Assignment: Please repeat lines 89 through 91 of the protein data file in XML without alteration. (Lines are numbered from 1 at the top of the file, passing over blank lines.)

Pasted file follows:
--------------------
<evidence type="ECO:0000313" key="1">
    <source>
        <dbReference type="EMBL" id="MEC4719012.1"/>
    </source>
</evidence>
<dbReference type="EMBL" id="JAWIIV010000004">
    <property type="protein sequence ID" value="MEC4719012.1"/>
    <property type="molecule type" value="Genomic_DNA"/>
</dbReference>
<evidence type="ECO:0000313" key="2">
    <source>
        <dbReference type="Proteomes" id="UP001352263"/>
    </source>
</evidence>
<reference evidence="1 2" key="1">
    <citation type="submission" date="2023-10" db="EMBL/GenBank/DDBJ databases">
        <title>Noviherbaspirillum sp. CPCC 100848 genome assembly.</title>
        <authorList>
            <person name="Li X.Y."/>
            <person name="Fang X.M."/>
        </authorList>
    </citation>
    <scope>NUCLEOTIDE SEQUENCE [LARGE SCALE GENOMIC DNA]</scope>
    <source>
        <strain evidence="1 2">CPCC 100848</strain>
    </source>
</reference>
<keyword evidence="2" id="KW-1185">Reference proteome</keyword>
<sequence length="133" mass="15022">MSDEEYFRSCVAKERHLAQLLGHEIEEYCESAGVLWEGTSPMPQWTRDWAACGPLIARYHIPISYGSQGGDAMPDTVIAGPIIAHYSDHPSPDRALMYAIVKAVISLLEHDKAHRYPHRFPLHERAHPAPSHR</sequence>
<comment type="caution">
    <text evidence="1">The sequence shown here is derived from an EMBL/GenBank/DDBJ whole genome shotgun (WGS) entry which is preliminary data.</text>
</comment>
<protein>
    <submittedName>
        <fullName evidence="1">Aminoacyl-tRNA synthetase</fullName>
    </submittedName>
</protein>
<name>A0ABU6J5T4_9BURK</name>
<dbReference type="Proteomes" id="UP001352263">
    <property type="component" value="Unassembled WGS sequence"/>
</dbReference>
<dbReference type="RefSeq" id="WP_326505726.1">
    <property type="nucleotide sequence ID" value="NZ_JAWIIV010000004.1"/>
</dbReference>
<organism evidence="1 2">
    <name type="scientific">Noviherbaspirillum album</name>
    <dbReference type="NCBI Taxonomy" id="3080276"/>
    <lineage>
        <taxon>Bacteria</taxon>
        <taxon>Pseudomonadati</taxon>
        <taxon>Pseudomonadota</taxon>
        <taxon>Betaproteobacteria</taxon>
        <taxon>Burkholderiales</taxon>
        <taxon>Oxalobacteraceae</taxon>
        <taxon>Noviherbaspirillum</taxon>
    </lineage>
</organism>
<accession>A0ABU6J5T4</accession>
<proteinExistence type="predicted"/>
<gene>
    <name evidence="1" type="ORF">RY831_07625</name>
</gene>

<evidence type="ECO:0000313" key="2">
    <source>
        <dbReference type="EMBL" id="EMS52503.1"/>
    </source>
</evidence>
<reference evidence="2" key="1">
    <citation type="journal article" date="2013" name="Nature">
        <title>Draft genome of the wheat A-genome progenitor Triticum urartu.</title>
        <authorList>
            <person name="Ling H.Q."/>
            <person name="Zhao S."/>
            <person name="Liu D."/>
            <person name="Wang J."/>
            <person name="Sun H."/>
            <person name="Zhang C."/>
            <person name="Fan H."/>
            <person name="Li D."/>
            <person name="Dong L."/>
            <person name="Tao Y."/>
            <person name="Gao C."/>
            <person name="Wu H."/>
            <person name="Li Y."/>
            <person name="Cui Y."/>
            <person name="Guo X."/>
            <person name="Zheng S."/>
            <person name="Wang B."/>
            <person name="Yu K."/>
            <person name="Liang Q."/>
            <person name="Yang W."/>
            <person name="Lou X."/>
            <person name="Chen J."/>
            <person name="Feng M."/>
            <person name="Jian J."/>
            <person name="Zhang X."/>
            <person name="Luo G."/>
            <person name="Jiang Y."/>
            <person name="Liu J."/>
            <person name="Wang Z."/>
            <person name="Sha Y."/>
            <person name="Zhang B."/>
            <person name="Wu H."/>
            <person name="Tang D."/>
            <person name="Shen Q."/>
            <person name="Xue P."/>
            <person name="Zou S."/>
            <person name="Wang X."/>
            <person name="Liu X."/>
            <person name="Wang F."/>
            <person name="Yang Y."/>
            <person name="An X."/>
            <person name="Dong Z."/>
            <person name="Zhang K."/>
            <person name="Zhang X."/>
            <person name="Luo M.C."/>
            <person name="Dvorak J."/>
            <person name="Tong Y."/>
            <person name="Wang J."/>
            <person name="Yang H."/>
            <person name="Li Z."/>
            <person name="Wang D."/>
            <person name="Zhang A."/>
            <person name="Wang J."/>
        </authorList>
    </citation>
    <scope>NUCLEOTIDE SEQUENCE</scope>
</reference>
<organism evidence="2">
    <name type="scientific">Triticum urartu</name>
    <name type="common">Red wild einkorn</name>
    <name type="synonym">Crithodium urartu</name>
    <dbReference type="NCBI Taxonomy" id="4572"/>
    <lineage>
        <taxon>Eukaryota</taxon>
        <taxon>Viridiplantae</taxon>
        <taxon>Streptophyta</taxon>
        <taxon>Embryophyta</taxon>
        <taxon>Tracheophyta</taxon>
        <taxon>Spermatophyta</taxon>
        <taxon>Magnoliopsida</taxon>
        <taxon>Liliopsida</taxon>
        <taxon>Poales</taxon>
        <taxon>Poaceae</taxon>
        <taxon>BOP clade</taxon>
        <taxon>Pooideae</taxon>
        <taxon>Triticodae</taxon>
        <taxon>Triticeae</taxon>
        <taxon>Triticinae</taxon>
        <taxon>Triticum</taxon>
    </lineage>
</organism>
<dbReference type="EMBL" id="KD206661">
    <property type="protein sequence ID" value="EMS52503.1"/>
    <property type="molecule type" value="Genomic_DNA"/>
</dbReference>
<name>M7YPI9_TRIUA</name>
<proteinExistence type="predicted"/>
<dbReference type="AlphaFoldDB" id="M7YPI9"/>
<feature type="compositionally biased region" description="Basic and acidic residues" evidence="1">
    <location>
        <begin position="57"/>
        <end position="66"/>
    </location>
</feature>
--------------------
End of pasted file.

            <person name="Yu K."/>
            <person name="Liang Q."/>
            <person name="Yang W."/>